But in August of the following year I married my husband in front of a crowd of people who were there not only to celebrate our union, but who buzzed with the joy of survival. Next, I graduated from my breast cancer fellowship, moved back to Oregon and found out that we were pregnant with our post-chemo miracle baby who is now four years old. She is loud, dynamic with hair that was standing up straight from her head this morning and gives each one of her stuffed animals enthusiastic kisses. I am truly blessed.
I carry with me the knowledge — each and every day — that not everyone has the same journey that I have had. In fact, that is something I try and emphasize with all of my patients. We have come to appreciate that breast cancer tumor biology is incredibly complex. That there is not one kind of breast cancer. That every patient’s journey is as unique as they are. It is why I could continue to care for breast cancer patients while I was in treatment, and it is something that I want all of my patients to know.
Many people reach out to other people diagnosed with breast cancer to tell their own stories (like I am doing now) or stories of friends and family who have been through the disease. While they are trying to show empathy, my patients tell me that hearing about how Aunt Suzie died of the disease after they thought that they had cured her or hearing about the many side effects experienced from a medication is not helpful. In fact, it makes them feel afraid and frustrated. It makes them feel vulnerable and awkward. It is important to understand that their story is not your story. Ask them how you can help.
I also learned that our crystal ball with respect to breast cancer can be very cloudy. I wasn’t at very high risk in my mind. My grandmother died of breast cancer in her early 50s but she came from a large farm family with no other known breast cancer cases. This is true for my patients as well. The majority of patients under age 50 who get breast cancer are not considered high risk. We know some things that are protective or make you less likely to get breast cancer, but they only move your risk a couple of percentage points on the scale. The two major risk factors for breast cancer are being genetically female and getting older.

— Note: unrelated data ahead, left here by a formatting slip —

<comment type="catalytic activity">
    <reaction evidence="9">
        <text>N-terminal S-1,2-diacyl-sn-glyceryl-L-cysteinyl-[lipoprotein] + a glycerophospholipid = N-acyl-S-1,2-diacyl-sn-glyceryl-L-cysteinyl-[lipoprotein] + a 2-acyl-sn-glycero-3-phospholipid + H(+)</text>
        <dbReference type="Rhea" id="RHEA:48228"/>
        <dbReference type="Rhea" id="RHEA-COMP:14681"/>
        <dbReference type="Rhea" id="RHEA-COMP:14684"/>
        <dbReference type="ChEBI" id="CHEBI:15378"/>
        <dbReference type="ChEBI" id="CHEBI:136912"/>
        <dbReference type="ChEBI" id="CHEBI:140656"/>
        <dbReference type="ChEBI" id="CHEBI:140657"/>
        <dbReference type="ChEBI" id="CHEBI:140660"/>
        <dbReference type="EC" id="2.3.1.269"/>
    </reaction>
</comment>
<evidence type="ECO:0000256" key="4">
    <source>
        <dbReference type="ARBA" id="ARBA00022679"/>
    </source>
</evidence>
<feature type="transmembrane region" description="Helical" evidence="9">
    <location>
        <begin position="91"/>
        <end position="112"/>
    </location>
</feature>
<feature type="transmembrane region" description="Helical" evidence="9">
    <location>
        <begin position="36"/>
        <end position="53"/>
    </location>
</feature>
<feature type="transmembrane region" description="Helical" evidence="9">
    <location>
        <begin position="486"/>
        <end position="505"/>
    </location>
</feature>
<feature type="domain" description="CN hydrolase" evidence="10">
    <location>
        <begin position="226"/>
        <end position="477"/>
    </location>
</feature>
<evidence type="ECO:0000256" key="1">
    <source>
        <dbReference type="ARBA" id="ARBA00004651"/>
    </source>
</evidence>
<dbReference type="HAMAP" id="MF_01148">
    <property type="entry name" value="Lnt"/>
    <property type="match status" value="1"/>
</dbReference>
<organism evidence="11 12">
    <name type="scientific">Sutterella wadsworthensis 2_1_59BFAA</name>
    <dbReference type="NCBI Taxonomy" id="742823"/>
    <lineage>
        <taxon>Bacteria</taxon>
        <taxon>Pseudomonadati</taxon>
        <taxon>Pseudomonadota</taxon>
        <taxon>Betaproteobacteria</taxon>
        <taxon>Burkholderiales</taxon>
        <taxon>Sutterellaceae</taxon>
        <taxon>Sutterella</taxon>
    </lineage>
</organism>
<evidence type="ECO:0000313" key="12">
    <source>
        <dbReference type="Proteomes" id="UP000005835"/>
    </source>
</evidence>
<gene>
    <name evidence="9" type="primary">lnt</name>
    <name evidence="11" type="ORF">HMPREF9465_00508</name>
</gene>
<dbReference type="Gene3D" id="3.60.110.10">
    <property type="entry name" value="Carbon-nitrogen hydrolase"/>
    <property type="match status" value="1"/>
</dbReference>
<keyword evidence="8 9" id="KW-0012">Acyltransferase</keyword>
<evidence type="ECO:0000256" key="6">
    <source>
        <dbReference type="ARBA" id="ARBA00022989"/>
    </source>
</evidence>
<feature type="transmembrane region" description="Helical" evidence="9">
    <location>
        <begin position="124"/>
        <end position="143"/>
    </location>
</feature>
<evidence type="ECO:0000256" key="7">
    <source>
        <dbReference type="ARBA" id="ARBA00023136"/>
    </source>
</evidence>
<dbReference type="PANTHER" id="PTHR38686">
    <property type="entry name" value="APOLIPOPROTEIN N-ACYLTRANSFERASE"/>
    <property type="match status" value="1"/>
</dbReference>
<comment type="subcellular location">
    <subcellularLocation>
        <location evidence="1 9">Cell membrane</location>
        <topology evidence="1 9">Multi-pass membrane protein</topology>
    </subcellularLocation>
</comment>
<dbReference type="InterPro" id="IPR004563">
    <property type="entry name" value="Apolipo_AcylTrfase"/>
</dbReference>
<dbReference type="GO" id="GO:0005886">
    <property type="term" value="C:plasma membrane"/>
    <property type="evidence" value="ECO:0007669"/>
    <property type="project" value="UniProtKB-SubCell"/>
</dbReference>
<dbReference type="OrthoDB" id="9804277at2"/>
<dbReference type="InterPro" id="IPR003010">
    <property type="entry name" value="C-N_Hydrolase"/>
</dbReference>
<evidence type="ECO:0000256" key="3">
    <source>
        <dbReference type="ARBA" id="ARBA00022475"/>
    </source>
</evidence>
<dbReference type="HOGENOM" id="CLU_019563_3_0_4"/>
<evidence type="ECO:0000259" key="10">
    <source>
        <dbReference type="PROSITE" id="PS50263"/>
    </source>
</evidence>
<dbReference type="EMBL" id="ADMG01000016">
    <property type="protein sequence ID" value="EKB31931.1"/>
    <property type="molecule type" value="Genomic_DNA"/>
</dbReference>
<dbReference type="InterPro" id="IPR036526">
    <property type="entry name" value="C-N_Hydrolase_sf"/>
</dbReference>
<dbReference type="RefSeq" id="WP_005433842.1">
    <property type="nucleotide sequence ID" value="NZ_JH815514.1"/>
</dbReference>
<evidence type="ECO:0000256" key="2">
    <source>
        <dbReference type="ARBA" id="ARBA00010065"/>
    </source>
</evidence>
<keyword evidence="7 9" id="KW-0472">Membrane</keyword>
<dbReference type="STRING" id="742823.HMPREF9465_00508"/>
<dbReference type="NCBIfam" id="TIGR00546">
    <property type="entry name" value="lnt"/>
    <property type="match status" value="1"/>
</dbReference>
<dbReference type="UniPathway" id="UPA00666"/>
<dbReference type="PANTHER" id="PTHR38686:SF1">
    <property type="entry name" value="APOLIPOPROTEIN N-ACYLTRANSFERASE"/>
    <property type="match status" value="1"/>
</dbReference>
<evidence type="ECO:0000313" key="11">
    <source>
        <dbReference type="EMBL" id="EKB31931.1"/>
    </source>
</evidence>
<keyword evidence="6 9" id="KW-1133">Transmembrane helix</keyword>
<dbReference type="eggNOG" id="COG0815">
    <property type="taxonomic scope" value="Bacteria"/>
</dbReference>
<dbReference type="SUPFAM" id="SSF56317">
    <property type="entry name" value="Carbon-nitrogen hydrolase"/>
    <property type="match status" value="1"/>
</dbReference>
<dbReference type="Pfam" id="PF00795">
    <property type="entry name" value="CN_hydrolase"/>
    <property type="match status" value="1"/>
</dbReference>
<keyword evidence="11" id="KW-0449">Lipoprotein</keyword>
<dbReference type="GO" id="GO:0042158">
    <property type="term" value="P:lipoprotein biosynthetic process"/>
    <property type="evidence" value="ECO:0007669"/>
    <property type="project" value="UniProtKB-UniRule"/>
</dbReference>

This brings me to another point. I can’t explain why most of my breast cancer patients get breast cancer. It isn’t because they didn’t breast feed for long enough or ate too little kale. It certainly isn’t because of the cupcake they had at the birthday party last weekend. The interplay between diet and breast cancer is impossibly complex, but I know enough to say that we can’t point the finger with authority. This liberates survivors from guilt that they caused their cancer (they did not). And I want women, no matter what their risk is perceived to be, to get an annual mammogram. Every year. Because the movie is more valuable than the snapshot. And men are at risk for breast cancer as well. The risk is certainly lower, but men are often diagnosed at a higher stage because men are not looking out for this disease.
My best advice for breast cancer patients and those who love them is to acknowledge that fear and unhappiness is like a gas. It will fill any space you give it. Instead, give it little space. Then try to make happiness and joy like a gas. Let it fill a large and marvelous space in your life. It is OK to laugh. It is OK to spend time with people you love doing things that you love. I’m not saying don’t talk about breast cancer or deny its existence. That isn’t healthy. But I am saying that you should make space for the moments that fill you with happiness.